The Affordable Care Act is law of the land and that’s a good thing. More people who previously weren’t able to access health care due to financial restraints will now have an easier time doing so. Issues like lack of insurance and under insurance will be alleviated through implementation of The Affordable Care Act. We’ve come a long way baby, that is why I will Debbie Downer all over the celebration party by  reminding us of how far we still have to go. Removing financial barriers to health care is a HUGE step to eliminating health disparities. Now we can begin to tackle the non financial barriers that impede access to care and sustains disparities. Some of the egregious, in no particular order: Plan B  Plan B (emergency contraception) no… Read more »

Making Reproductive Justice Truly Intersectional: Takeaways from #solidarityisforwhitewomen

Like many a Twitter addict, I spent a good part of last week tweeting about intersectionality (or the lack thereof) in feminist movement. The #solidarityisforwhitewomen hashtag started by the fabulous Mikki Kendall (@Karnythia) has garnered outstanding coverage, including a great piece written by Kendall for The Guardian. #SolidarityIsForWhiteWomen Creator, Mikki Kendal, Speaks About Women Of Color, Feminism (VIDEO) http://t.co/tkG447o03c — HuffPost BlackVoices (@blackvoices) August 13, 2013

Sex and Bad Ass Brown Girls: Netroots Nation 2013

Netroots Nation provided panels, trainings, and plenaries that seemed to appeal to everyone. The two panels that I couldn’t miss were ‘Free your Ass: Defining and Creating a Progressive Sexual Culture’ and ‘Ask a Sista: Black Women Muse on Politics, Policy, Pop Culture, and Scholarship. When I first read about the panel and how it combined progressives and sex liberated rhetoric I knew I had to attend. The panel also included Choice USA Executive Director Kierra Johnson, and any discussion with Kierra is thought provoking and always worth attending. There were also other amazing and notable speakers as well; artist Favianna Rodriguez, Women Action and the Media executive Director Jaclyn Friedman, past panelist and progressive voice William Winters, and new to the panel this year was sex educator and relationship… Read more »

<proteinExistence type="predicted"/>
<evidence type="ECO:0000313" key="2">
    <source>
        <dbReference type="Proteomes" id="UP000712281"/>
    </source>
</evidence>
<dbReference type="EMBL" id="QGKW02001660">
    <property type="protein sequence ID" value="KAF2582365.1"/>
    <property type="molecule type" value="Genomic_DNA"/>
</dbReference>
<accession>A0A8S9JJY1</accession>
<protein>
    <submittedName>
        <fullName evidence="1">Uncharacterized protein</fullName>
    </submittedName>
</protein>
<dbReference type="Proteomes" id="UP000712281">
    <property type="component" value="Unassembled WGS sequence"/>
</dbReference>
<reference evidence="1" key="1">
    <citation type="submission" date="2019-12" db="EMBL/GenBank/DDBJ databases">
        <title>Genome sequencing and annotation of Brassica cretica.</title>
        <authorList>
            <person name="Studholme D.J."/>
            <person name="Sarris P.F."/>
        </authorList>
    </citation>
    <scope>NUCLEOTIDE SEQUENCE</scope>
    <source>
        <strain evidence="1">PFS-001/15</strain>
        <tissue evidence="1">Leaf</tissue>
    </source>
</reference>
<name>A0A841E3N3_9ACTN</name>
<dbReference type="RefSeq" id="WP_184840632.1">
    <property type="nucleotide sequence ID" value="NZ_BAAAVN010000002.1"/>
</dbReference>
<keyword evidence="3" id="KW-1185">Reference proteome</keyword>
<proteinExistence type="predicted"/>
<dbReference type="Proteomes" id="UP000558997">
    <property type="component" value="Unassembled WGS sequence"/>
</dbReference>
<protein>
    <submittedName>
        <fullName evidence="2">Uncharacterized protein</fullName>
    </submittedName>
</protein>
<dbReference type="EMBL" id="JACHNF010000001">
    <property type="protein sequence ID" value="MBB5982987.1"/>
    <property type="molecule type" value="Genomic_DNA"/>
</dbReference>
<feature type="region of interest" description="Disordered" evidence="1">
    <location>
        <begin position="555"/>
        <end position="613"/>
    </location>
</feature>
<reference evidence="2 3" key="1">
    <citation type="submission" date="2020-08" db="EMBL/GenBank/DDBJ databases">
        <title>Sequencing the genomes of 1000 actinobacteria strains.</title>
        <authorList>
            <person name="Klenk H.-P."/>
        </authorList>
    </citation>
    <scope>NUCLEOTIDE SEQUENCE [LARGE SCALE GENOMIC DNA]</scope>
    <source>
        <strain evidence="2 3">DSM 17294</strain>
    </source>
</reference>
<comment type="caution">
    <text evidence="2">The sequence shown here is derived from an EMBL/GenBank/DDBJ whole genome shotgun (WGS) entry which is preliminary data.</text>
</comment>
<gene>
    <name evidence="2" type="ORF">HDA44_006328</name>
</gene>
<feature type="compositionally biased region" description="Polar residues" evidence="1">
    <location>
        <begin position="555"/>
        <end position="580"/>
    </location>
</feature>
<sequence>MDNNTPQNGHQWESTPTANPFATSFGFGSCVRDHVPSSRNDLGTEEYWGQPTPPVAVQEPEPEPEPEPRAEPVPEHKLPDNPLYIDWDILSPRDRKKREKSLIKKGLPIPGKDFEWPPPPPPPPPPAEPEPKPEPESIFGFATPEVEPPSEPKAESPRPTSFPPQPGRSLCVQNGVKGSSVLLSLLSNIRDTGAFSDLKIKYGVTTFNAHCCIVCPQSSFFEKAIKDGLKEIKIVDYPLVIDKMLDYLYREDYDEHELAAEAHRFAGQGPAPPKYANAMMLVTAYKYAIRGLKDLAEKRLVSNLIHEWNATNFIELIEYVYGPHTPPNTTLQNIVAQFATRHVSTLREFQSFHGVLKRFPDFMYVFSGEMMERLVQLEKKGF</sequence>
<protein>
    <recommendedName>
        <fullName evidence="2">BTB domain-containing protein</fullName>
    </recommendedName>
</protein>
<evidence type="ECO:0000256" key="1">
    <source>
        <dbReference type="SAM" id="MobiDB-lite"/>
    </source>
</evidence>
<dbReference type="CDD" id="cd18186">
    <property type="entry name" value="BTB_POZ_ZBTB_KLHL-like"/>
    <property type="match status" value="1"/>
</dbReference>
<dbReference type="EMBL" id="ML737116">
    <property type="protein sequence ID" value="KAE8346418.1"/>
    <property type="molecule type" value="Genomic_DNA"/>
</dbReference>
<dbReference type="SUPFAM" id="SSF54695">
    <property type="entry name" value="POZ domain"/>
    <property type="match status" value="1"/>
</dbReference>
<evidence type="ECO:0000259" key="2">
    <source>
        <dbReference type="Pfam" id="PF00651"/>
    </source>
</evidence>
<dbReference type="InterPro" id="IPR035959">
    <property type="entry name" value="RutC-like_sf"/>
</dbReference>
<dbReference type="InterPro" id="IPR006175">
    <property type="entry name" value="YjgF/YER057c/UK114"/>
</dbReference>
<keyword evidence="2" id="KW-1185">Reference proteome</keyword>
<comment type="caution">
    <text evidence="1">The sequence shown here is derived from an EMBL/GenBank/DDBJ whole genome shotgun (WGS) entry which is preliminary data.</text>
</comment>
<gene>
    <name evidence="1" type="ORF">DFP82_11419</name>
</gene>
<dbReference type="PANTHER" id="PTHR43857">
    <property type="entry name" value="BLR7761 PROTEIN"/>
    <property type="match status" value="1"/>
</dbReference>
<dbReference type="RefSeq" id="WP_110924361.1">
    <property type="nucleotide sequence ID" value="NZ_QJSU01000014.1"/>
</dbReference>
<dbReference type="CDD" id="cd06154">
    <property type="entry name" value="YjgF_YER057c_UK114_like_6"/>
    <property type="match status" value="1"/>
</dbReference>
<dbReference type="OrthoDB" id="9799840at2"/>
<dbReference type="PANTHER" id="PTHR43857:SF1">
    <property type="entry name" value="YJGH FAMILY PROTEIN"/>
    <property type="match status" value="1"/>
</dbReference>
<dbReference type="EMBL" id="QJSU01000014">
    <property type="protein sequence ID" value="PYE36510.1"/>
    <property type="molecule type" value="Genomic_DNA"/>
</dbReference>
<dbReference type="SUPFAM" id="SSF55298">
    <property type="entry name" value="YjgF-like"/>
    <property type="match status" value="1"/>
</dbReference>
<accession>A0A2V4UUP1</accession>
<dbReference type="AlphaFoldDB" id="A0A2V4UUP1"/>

Olivia Pope Strong Powerful and Dependent : When can Women Truly be Independent?

I’m not much of a television buff simply because I usually never have the time to devote to it, but a show that has caught my attention and interest (thanks to my lovely roommate Drae) is Scandal. The premise of the show is based on a powerful woman, Olivia Pope, who is known through DC as “the fixer” because she fixes the problems that powerful people put themselves in. Olivia is intelligent, successful, and just a bad ass in general. That is, until she gets around her love interest in the series, the President Fitz, who is married. Olivia and Fitz had an affair throughout the entire campaign to the white house and seemingly fell in love, but through a lot of ups and downs they are always torn apart…. Read more »

Women of Color and Reality TV: the Bad, the Worse, and the Downright Offensive

This post is part of a series about reproductive justice and the media done in partnership with Women, Action, & the Media. Being a woman of color, specifically an African American woman of Caribbean decent, I grew up with little to representations of myself in the media. But looking back the 90’s were really a golden age of television shows with women of color. Shows like Living Single, Moesha, and Family Matters were shows that really shaped my childhood. But when the 90’s ended those representations slowly but surely faded away. By the time I hit high school what began to really take charge of television networks was something I consider absolutely evil…reality TV. Fast forward to the here and now, 2012, where reality TV is no longer the no holds… Read more »